While there are still those who insist the only way to educate students is to stand in the front of the class and just drill info into their brains, we’re more impressed by the teachers who figure out more efficient ways to get kids to learn.
In Thorp, Wis., Jarrett Davidson fits the bill; he has developed a new math curriculum, the Eau Claire Leader-Telegram says.
Mathematics in auto racing.
“The first semester is based on having the students build a gaming computer and a racing simulator,” he explained. “We will then look at the math and physics ideas behind the car, teach the kids how to drive a car on a simulator on an oval and dirt track and work on precision in measurements within the race car.”
In the second semester, the students will take an actual race car apart and then put it back together, setting it up the way their math tells them would be the best way to win a race.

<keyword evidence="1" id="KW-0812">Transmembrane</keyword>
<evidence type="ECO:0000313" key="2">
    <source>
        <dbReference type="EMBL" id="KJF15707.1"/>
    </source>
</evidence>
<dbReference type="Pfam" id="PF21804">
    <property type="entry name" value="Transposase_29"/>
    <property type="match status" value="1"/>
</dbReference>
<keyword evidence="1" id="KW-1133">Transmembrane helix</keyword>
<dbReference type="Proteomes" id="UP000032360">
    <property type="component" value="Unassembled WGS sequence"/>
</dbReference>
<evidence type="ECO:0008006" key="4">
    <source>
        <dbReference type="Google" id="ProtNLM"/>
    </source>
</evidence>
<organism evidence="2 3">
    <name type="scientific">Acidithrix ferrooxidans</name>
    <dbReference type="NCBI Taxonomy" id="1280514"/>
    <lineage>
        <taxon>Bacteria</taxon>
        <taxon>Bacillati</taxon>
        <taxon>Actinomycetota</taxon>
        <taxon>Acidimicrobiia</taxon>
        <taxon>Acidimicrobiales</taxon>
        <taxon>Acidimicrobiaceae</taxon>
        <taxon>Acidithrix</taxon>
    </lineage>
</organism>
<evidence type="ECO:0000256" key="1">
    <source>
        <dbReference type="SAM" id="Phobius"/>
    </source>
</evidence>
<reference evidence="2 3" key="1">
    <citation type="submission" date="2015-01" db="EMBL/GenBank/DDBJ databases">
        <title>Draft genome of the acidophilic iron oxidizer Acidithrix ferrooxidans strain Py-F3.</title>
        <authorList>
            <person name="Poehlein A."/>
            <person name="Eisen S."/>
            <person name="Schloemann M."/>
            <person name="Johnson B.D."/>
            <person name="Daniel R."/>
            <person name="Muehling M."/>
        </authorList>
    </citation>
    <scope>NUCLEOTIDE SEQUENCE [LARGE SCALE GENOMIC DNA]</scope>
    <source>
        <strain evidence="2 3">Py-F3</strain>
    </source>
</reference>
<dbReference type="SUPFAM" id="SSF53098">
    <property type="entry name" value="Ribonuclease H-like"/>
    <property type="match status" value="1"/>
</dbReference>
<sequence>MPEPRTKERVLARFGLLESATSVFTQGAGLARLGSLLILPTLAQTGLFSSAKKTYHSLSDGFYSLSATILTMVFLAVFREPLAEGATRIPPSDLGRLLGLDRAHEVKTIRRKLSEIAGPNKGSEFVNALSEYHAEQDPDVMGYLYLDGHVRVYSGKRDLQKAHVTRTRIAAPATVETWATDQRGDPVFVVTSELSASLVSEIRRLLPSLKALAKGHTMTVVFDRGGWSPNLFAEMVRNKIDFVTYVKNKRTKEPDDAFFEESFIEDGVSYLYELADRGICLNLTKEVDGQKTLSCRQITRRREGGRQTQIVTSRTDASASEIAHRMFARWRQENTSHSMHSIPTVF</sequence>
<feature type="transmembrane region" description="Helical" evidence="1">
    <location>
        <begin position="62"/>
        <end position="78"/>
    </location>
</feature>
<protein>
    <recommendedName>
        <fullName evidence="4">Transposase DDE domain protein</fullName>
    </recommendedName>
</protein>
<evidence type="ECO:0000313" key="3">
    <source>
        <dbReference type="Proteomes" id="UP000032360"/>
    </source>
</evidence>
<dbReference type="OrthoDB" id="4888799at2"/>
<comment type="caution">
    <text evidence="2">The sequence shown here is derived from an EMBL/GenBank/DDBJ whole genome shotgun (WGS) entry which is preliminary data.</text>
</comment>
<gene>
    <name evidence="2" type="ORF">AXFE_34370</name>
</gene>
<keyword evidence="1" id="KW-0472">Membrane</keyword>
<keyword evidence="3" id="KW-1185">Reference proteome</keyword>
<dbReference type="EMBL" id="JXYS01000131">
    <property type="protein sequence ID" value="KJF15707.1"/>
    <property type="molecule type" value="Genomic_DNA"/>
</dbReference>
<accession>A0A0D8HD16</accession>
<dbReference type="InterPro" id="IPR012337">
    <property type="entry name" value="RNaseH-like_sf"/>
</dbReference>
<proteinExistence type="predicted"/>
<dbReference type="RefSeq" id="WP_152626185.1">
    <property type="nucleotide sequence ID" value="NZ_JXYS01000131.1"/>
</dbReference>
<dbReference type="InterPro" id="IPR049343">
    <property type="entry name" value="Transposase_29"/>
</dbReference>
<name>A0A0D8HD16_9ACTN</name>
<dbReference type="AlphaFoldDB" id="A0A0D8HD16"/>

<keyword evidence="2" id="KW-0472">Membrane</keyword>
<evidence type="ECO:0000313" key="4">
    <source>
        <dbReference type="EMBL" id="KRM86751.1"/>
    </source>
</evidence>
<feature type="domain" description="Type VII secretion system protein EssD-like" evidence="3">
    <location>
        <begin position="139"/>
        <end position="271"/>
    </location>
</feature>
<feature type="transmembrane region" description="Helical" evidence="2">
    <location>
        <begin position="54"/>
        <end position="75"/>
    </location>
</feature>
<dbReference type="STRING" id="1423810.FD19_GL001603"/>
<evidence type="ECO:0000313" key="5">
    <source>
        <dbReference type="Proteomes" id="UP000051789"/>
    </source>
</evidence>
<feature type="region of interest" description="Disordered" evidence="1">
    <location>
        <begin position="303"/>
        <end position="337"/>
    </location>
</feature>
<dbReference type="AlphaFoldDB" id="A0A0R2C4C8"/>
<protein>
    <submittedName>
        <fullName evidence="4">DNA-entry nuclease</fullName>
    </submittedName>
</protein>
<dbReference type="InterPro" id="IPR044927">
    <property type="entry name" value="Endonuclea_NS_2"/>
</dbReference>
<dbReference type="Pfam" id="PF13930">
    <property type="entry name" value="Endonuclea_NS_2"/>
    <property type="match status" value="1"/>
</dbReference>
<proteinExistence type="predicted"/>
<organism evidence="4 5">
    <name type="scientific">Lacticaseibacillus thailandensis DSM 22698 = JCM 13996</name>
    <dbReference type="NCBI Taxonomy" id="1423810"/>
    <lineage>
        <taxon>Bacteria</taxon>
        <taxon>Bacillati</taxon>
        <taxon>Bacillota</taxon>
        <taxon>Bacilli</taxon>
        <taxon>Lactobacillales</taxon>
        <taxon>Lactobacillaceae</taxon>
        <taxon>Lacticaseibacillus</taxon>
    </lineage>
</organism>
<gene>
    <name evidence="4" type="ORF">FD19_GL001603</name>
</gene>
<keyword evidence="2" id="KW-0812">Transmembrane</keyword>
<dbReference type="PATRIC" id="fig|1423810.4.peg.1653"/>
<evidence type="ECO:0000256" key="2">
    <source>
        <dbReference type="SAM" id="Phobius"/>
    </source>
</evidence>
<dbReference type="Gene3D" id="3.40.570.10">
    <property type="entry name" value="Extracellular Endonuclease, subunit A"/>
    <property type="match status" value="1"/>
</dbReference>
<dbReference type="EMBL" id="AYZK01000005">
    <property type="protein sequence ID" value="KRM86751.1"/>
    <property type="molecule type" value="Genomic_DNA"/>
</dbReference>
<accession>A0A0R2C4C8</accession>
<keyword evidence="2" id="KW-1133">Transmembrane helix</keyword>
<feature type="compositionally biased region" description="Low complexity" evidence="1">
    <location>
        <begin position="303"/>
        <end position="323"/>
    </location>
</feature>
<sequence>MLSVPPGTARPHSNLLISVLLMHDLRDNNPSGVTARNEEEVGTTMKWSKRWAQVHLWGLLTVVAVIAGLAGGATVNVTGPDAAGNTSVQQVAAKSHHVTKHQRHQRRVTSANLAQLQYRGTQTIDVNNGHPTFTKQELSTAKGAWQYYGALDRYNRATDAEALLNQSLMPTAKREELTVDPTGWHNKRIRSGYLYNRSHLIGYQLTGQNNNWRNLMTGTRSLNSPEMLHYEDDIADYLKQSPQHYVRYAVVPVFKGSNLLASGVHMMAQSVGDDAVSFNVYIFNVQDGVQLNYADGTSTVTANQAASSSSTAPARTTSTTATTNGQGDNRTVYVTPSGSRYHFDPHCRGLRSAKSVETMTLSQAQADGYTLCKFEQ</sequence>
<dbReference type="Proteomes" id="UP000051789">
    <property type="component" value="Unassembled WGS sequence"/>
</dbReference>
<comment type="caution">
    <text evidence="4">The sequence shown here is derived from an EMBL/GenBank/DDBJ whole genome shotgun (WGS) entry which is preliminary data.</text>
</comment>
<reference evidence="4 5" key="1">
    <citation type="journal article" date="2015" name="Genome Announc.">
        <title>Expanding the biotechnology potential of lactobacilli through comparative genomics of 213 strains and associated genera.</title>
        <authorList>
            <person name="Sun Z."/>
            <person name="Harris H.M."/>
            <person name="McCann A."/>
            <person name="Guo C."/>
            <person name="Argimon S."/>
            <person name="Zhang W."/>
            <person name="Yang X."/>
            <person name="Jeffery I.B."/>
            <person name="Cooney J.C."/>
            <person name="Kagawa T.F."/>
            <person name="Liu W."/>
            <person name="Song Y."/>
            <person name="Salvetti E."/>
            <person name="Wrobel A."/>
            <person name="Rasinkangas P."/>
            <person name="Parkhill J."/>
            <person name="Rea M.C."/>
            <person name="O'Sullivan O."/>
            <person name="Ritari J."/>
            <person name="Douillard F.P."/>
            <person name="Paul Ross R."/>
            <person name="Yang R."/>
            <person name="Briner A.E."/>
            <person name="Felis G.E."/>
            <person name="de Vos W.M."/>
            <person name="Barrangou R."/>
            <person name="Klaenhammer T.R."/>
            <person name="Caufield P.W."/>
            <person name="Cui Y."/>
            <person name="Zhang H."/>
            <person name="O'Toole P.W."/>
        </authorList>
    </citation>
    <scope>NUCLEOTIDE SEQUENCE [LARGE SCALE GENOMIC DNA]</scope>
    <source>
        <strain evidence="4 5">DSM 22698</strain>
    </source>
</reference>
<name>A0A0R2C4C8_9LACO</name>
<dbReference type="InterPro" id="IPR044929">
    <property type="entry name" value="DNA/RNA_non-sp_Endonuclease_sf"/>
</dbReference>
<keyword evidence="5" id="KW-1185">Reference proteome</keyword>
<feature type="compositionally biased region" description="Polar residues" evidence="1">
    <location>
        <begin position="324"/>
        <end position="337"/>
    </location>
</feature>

Then a pro driver will take it to the track and see how it works out.
Davidson, who is only 24, says he came up with the idea while teaching Algebra I to a senior who needed it to graduate. He wondered how much the student would actually use what he just drilled into the kid.
No surprise. Davidson is a race fan who wanted to combine his job with his hobby in a way that might make it easier for kids to learn.
The school superintendent is excited too, but Davidson says he’ll have to raise money on his own — maybe finding a sponsorship for the race car — to be able to do what he wants.
Archive: School kids build an airplane (NewsCut)